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Autopilot

Published on Oct 21, 2016.


Have you ever experienced being on autopilot? I can’t tell you much about driving home from work yesterday. I never turned on the radio, and I didn’t even realize it was silent until I was about to pull into my driveway. It is not that I wasn’t driving safe. I remember pulling over for an ambulance, but no, I was on autopilot. I grew up in this town, and I have driven on this road countless times. I was in total autopilot mode. I was so accustomed to the road I knew; it’s ins and outs.
 
Autopilot can be a good or a bad thing in the classroom. When our management and procedures are such a part of the community that our students turn on autopilot when they are asked to turn in a paper, put away material, or grab a hall pass before they leave the room. We need to have those procedures to the point of autopilot.
 
However, what do we do when autopilot kicks in when we pull out the textbook? When we start our language lesson? When we start a lecture?
 
What practices and strategies do we have in our classrooms to engage our students on a deeper level? As I reflect back on lessons with my fifth graders, the times they were most engaged is when they had the opportunity to create, discuss, and lead their own learning. Most curriculum is not designed that way. Most schools are not structured in that fashion.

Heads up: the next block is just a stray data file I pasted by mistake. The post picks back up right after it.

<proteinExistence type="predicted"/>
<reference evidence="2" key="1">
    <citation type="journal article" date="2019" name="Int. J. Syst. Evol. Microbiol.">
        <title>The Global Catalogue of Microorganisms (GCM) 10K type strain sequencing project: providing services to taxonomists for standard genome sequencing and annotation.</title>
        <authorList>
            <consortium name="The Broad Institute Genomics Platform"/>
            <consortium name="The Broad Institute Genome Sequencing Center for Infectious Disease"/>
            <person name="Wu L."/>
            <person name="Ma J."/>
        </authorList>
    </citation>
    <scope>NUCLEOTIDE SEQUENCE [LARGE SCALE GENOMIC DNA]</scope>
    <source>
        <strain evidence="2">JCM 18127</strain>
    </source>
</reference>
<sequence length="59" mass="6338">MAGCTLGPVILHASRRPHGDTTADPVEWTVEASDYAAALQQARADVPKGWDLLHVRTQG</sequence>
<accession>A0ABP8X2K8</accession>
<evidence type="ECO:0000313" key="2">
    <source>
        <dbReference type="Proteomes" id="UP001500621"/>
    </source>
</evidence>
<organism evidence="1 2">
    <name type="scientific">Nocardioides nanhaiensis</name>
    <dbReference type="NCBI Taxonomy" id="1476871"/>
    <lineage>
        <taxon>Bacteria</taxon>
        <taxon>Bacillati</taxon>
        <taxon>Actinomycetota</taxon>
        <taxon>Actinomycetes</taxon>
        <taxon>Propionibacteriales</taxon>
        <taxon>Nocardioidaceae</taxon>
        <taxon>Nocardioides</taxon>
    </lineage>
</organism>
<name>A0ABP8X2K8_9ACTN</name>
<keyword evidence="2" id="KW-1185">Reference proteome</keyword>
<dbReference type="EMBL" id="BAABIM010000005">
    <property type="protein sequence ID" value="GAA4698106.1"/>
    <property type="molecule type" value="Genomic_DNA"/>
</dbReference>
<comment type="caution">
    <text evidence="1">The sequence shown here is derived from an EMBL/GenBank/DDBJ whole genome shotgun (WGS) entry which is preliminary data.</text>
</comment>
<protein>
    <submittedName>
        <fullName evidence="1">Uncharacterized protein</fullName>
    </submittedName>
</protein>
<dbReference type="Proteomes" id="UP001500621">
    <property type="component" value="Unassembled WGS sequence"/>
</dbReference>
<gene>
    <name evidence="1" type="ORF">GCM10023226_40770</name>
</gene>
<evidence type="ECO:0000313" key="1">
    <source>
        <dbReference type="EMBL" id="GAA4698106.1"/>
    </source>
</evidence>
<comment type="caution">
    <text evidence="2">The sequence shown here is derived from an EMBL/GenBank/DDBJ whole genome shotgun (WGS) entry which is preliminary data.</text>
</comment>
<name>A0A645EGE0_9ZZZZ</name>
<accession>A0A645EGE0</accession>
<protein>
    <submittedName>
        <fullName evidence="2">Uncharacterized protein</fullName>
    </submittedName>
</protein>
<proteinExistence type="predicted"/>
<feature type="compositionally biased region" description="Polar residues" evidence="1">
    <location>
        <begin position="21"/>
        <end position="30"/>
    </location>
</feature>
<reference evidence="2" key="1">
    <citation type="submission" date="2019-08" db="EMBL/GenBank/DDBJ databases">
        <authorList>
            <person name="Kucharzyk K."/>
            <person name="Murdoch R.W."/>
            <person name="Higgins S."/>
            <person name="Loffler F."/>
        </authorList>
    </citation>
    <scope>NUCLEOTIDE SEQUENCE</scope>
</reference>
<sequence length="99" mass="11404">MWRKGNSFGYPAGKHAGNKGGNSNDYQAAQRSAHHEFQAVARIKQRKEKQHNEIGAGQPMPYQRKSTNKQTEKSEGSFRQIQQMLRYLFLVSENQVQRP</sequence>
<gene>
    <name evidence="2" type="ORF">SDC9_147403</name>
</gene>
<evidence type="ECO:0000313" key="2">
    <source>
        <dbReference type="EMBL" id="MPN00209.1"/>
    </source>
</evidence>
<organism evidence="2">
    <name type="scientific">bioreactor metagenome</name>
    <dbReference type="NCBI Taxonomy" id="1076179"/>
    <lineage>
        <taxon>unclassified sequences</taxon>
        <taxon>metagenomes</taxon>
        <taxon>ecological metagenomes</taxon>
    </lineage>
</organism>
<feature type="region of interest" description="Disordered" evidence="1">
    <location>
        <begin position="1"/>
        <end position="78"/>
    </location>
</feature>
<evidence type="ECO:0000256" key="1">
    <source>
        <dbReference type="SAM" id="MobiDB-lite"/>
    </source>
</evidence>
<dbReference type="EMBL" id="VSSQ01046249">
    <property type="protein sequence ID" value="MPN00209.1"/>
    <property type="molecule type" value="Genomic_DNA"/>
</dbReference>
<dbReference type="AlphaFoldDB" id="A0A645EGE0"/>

I used to teach my students geometric properties. Instead of just telling them what the properties were. I revealed properties and shapes simultaneously and invited students to generate patterns and rules they saw. They discovered the attributes of the geometric shapes on their own. It was no a longer a "sit and get" lesson, but a lesson that demanded active participation and attention.
 
I would invite my students to choose between two or three articles to read on a topic we were studying. As they read, I asked my students to generate questions. Not just yes or no questions, but deep questions that spurred conversation and connected to different texts or concepts. We would then use those questions to lead a Socratic Seminar.
 
When we ask students to create, discuss, and lead their learning we pull them out of their autopilot school mode.
 
Are your students on autopilot?
 
That is a question that should make any educator just think, reflect, and act.
 
Michelle Claverie
Faculty of Innovation, NNU Doceō Center